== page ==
boring areas, species lost its significance as a term of fixed meaning, and can not be separated from genus on one side and subspecies or variety on the other.
Though the examples made use of in this discussion are taken from the vertebrate type of animals, the other great divisions fall under the same law, each in its own way, and under limitations set by the characters of the types themselves.
By Prof. W. PREYER.
TO determine as exactly as possible the date of the first imitative acts is of especial interest in regard to the genesis of mind, because even the most insignificant imitative movement furnishes a sure proof of activity of the cerebrum. For, in order to imitate, one must first perceive through the senses; secondly, have an idea of what has been perceived; thirdly, execute a movement corresponding to this idea. Now, this threefold central process can not exist without a cerebrum, or without certain parts of the cerebrum, probably the cortical substance. Without the cerebral cortex, certain perceptions are possible, to be sure; many movements are possible, but not the generation of the latter out of the former. However often imitation has the appearance of an involuntary movement, yet when it was executed the first time, it must have been executed with intention — i. e., voluntarily. When a child imitates, it has already a will. But the oftener a voluntary movement is repeated, always in the same way, so much more it approximates reflex movement. Hence many imitative acts, even in the child, occur involuntarily quite early. But the first ones are willed. When do they make their appearance?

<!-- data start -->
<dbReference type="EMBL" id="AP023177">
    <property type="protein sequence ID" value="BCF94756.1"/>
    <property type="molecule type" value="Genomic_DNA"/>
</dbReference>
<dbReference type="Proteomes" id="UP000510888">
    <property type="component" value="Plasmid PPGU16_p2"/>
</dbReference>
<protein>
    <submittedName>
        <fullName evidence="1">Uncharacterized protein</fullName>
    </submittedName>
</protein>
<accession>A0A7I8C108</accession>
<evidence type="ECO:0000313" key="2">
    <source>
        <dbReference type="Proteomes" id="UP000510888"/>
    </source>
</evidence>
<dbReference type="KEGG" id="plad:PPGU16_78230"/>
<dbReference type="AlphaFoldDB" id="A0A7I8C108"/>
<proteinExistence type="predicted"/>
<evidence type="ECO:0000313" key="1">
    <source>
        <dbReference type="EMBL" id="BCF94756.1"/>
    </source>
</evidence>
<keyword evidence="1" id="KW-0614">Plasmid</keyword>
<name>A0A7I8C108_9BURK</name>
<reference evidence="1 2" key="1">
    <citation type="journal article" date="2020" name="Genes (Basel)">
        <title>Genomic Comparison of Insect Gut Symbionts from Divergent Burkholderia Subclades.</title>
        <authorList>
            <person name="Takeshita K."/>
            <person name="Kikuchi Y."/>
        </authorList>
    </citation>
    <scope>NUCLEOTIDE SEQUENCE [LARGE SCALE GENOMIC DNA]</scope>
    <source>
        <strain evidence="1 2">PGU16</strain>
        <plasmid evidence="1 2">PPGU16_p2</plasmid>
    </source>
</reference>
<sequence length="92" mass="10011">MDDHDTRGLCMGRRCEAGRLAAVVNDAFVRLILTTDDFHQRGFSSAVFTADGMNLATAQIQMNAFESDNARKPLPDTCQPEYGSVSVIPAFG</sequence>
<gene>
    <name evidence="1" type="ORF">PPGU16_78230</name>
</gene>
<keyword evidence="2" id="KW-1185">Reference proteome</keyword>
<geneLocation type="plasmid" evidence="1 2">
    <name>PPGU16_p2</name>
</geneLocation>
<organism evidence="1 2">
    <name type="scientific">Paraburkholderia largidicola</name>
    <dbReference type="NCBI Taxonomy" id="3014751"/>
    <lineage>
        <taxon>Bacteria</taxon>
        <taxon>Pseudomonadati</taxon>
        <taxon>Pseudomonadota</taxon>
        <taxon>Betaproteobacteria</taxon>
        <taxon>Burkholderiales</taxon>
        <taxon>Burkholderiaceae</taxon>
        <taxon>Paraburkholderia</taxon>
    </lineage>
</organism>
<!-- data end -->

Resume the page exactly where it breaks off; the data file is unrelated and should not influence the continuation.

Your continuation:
If we make, for the infant to see, a movement that he has often practiced of his own accord, he can make a successful imitation much earlier than is commonly supposed. Such a movement, which I employed as suitable for early imitation, is the pursing of the mouth, the protruding of the closed lips, which often occurs (even in adults), along with a great strain of the attention. ~
This protruding of the lips occurred with my child on the
- From "The Mind of the Child: Part I. The Senses and the Will." Being observations concerning the mental development of the human being in the first year of life. By W. Preyer, Professor of Physiology in the University of Jena. Translated from the German by II. W. Brown, with an Introduction by G. Stanley Hall. New York: D. Appleton & Co., 1888.